Thursday, June 21, 2007

Reaction to the AFI 100

Well, it's over. The American Film Institute has announced their 100 greatest movies of all-time and updated their previous decade old list to reflect "a changing cultural perspective." The expression "the more things change the more they stay the same" has never been more applicable than now because this list is practically identical to the one they put out a decade earlier with some minor changes, mostly negative. The good news is outside of two or three selections I thought were disgraceful, and one actor's mental breakdown, the show went better than I thought. But that's not saying much.

If one thing stood out it's that the AFI needs to move into the 21st century (or even late 20th). Some of their picks (especially toward the back of the list) were dated and the rankings were predictably all over the map, but that's the AFI for you. Overall, it wasn't horrible. The list skewed older, which I expected. That's why I used my last blog to highlight some newer titles I thought were worthy and unworthy of making it. I knew the classics I liked would be on there so I guess now is my chance to give you my opinion on some of those. So here's their "updated" 2007 Top 100 list. An asterisk indicates a new entry. My analysis follows.

1. Citizen Kane
2. The Godfather
3. Casablanca
4. Raging Bull
5. Singin' in the Rain
6. Gone with the Wind
7. Lawrence of Arabia
8. Schindler's List
9. Vertigo
10. The Wizard of Oz
11. City Lights
12. The Searchers
13. Star Wars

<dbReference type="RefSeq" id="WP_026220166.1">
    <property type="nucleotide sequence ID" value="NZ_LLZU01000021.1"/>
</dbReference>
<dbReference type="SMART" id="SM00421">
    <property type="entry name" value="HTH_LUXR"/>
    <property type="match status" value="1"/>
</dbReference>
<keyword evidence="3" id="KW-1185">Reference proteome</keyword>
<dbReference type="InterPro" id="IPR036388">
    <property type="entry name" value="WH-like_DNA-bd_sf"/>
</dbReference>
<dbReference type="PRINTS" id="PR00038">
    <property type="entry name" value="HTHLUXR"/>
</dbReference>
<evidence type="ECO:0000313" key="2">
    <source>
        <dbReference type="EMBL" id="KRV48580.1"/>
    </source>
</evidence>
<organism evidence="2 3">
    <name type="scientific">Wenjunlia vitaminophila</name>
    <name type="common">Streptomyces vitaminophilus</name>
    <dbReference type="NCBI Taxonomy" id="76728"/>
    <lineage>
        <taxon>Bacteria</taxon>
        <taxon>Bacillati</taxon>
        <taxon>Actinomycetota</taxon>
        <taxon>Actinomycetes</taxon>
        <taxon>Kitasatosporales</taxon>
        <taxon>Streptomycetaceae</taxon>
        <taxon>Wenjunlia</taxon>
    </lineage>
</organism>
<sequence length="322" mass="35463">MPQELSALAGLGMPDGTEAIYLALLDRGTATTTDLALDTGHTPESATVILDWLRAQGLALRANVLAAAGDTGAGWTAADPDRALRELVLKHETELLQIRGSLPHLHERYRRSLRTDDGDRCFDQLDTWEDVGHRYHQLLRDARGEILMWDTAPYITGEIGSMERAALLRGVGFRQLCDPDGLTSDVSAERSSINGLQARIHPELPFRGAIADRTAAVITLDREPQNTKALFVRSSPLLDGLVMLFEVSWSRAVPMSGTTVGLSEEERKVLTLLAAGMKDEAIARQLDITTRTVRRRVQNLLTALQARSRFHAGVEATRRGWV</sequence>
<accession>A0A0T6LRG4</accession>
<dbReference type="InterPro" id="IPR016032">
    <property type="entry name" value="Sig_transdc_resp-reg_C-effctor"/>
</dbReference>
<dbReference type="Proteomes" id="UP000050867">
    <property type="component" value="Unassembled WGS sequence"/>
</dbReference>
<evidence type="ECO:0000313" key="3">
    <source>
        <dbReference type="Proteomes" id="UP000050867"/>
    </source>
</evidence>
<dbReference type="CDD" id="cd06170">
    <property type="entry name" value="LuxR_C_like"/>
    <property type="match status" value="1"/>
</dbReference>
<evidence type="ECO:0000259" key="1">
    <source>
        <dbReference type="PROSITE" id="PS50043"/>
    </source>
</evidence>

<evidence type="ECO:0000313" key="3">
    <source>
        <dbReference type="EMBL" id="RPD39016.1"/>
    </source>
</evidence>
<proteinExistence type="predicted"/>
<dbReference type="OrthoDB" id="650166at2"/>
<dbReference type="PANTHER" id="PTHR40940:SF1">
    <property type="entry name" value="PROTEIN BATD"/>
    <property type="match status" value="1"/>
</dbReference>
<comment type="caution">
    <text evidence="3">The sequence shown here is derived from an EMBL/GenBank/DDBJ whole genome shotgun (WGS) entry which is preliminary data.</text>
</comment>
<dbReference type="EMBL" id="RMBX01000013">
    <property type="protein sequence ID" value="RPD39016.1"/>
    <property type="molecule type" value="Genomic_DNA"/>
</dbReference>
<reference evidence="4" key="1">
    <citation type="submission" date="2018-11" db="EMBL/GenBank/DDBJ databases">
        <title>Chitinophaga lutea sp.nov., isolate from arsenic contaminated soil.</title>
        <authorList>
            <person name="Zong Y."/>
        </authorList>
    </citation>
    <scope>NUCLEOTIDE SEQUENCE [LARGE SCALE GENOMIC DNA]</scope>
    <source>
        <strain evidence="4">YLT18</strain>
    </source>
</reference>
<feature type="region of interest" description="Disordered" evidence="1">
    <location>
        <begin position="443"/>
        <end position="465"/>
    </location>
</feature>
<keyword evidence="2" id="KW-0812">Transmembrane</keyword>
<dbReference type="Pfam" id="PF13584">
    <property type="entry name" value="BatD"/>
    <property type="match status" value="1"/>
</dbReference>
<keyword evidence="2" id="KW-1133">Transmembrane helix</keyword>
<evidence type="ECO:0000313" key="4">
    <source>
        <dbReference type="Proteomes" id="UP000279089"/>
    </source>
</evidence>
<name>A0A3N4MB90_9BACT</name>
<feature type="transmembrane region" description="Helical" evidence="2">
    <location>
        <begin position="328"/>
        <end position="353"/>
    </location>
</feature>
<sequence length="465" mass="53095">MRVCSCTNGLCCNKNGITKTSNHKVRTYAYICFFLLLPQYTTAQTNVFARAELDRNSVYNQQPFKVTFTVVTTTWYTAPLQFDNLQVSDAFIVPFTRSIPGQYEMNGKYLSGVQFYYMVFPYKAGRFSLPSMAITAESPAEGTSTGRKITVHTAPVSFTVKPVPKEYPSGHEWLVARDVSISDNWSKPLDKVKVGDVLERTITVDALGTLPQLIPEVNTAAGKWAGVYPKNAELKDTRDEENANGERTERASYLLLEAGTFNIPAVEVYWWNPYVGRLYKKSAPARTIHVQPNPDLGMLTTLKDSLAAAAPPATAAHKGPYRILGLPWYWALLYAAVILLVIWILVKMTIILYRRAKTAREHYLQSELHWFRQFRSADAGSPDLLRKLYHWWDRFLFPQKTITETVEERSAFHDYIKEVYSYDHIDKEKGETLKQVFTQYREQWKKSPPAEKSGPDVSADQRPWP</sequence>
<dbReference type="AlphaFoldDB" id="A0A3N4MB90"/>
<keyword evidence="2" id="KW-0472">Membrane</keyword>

14. Psycho
15. 2001: A Space Odyssey
16. Sunset Boulevard
17. The Graduate
18. The General*
19. On the Waterfront
20. It's a Wonderful Life
21. Chinatown
22. Some Like It Hot
23. The Grapes of Wrath
24. E.T.
25. To Kill a Mockingbird
26. Mr. Smith Goes to Washington
27. High Noon
28. All About Eve
29. Double Indemnity
30. Apocalypse Now
31. The Maltese Falcon
32. The Godfather Part II
33. One Flew Over the Cuckoo Nest
34. Snow White and the Seven Dwarfs
35. Annie Hall
36. The Bridge on the River Kwai
37. The Best Years of Our Lives
38. The Treasure of the Sierra Madre
39. Dr. Strangelove
40. The Sound of Music
41. King Kong
42. Bonnie and Clyde
43. Midnight Cowboy
44. The Philadelphia Story
45. Shane
46. It Happened One Night
47. A Streetcar Named Desire
48. Rear Window
49. Intolerance*
50. The Lord of the Rings: The Fellowship of the Ring
51. West Side Story
52. Taxi Driver
53. The Deer Hunter
54. M*A*S*H
55. North by Northwest
56. Jaws
57. Rocky
58. The Gold Rush
59. Nashville*
60. Duck Soup
61. Sullivan's Travels*
62. American Graffiti
63. Cabaret*
64. Network
65. The African Queen
66. Raiders of the Lost Ark
67. Who's Afraid of Virginia Woolf?*
68. Unforgiven
69. Tootsie
70. A Clockwork Orange
71. Saving Private Ryan
72. The Shawshank Redemption*
73. Butch Cassidy and the Sundance Kid
74. The Silence of the Lambs
75. In the Heat of the Night*
76. Forrest Gump
77. All the President's Men*
78. Modern Times
79. The Wild Bunch
80. The Apartment
81. Spartacus*
82. Sunrise*
83. Titanic*
84. Easy Rider
85. A Night at the Opera*
86. Platoon
87. 12 Angry Men*
88. Bringing Up Baby
89. The Sixth Sense*
90. Swing Time*
91. Sophie's Choice*
92. Goodfellas
93. The French Connection
94. Pulp Fiction
95. The Last Picture Show*
96. Do the Right Thing*
97. Blade Runner*
98. Yankee Doodle Dandy
99. Toy Story*
100. Ben-Hur

90-100: So far, so good. It feels right for Toy Story (99), Blade Runner (97) and Do The Right Thing (96) to be where they're at. I'm glad The Last Picture Show (95) made it. I really like that film. But wait…why the hell is Pulp Fiction only ranked 94th?!!! And why is M. Night Shayamalan being advertised in the opening credits. Oh no.
Photo Sharing and Video Hosting at Photobucket